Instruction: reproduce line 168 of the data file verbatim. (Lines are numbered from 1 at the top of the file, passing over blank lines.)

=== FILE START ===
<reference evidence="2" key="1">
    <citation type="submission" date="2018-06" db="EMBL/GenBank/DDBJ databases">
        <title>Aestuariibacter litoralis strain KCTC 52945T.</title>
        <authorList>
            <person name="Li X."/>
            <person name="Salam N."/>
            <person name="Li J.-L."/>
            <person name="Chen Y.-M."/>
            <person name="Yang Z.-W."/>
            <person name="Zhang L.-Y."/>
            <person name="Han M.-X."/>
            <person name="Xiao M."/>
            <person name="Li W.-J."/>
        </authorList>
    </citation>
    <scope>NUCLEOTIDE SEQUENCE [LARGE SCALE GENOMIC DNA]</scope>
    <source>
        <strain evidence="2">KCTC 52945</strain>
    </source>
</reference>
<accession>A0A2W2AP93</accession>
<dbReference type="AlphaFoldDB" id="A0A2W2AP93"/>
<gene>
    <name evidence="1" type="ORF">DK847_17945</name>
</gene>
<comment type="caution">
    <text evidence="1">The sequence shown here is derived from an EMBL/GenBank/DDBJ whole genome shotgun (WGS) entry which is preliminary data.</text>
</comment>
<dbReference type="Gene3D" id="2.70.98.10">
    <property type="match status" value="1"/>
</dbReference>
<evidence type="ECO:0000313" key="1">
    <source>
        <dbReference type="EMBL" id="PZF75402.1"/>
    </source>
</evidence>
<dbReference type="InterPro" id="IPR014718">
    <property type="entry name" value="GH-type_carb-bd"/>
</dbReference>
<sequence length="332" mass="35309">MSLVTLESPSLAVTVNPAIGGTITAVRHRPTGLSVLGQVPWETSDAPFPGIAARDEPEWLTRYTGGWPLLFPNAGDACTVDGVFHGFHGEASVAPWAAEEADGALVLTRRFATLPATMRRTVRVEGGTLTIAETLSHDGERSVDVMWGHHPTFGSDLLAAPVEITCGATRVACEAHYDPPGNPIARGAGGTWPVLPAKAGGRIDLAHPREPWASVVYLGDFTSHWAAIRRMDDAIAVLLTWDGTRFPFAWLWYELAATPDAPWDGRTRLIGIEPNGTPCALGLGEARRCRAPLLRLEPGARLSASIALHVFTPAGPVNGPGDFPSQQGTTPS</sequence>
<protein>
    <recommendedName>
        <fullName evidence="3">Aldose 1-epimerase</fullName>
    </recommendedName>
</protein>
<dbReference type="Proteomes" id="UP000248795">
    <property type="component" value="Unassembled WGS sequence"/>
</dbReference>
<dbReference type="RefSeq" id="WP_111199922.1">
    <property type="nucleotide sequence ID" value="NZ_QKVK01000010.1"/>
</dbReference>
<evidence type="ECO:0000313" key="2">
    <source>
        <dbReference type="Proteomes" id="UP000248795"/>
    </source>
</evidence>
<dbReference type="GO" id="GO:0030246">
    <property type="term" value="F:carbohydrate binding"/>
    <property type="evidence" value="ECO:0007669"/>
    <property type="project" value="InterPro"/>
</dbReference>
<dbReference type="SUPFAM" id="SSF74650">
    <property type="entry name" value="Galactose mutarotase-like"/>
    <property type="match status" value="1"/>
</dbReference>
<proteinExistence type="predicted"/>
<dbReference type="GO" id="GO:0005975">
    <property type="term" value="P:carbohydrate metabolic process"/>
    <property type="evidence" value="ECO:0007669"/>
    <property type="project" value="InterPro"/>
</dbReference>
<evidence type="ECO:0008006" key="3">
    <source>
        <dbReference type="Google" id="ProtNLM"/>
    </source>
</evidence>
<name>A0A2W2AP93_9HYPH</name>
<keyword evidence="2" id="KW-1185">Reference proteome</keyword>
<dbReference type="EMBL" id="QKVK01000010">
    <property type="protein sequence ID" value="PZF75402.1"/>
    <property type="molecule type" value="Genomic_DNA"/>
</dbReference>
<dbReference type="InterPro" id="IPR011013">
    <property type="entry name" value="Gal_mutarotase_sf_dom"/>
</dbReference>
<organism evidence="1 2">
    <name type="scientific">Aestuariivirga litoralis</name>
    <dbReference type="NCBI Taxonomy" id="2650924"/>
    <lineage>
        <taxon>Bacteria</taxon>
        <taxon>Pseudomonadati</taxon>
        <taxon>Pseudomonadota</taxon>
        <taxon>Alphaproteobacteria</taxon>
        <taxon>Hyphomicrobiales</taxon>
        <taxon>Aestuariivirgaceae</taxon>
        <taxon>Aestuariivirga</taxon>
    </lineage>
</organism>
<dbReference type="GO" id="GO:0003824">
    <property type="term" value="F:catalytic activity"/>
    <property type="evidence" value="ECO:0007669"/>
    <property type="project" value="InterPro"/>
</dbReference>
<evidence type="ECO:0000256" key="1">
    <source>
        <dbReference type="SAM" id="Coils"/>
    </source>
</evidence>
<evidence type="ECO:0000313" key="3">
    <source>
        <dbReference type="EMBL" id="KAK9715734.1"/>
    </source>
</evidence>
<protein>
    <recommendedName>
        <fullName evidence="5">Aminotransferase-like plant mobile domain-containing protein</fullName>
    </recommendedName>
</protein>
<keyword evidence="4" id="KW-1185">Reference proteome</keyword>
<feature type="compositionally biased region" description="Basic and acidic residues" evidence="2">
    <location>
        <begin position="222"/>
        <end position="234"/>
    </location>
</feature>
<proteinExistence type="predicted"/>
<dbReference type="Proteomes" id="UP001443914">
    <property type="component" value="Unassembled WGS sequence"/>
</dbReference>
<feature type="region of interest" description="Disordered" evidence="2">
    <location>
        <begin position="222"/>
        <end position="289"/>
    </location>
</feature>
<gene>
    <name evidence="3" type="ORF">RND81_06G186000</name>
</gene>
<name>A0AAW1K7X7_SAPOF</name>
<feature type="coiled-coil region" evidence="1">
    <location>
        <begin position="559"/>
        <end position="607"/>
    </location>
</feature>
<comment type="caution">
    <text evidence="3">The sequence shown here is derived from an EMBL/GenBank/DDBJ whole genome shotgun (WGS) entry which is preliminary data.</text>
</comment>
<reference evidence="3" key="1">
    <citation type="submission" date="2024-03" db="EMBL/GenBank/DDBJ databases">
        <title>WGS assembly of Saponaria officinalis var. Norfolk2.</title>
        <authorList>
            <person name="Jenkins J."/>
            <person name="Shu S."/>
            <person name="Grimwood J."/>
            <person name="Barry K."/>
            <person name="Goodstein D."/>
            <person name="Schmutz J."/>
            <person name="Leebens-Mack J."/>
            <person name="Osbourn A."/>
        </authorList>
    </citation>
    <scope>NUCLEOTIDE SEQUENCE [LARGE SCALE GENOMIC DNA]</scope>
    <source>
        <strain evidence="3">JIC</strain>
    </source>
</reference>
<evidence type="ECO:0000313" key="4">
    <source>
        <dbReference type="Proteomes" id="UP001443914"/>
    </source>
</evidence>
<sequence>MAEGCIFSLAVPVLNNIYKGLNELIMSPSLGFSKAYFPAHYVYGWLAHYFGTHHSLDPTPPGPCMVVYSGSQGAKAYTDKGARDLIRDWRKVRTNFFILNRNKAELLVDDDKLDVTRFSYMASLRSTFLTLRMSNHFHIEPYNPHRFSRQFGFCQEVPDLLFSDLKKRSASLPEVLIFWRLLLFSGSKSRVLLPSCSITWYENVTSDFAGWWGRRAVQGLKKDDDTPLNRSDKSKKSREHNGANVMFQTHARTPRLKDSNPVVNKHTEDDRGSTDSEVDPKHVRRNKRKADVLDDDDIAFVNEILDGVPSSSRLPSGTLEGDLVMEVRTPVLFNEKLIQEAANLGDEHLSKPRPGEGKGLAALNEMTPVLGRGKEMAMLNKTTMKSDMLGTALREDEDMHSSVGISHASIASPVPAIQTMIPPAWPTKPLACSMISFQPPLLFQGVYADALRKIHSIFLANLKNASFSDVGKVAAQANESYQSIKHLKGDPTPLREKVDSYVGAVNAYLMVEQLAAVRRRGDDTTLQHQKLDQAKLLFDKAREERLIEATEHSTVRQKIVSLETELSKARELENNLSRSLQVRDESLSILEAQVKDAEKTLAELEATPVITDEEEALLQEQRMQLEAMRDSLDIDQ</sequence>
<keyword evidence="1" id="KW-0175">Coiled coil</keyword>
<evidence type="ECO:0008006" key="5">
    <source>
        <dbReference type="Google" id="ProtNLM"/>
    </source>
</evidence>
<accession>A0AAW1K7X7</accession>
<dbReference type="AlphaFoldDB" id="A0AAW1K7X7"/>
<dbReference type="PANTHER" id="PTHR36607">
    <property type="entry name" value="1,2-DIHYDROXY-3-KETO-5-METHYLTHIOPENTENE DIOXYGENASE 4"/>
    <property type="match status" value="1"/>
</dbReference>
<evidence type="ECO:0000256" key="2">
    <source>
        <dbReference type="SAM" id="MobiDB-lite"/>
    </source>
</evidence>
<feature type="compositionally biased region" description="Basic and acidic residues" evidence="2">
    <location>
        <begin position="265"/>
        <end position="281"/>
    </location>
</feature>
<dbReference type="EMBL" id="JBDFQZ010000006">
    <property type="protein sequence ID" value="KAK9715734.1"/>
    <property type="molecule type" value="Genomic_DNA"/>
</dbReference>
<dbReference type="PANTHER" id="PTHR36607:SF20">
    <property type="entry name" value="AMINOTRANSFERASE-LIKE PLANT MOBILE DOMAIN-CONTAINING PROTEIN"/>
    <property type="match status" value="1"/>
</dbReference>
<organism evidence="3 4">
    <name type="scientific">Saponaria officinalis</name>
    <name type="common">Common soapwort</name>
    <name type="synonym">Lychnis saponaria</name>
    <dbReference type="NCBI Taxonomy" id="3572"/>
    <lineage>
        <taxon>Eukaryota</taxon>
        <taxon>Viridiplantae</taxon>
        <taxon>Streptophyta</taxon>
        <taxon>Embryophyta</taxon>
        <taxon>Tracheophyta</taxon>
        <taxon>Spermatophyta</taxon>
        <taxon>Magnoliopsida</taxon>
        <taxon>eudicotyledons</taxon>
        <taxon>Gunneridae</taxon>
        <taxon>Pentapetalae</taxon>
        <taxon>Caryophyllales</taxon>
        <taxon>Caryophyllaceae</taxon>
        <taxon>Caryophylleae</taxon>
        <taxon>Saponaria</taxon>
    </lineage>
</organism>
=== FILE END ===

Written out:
<evidence type="ECO:0000313" key="4">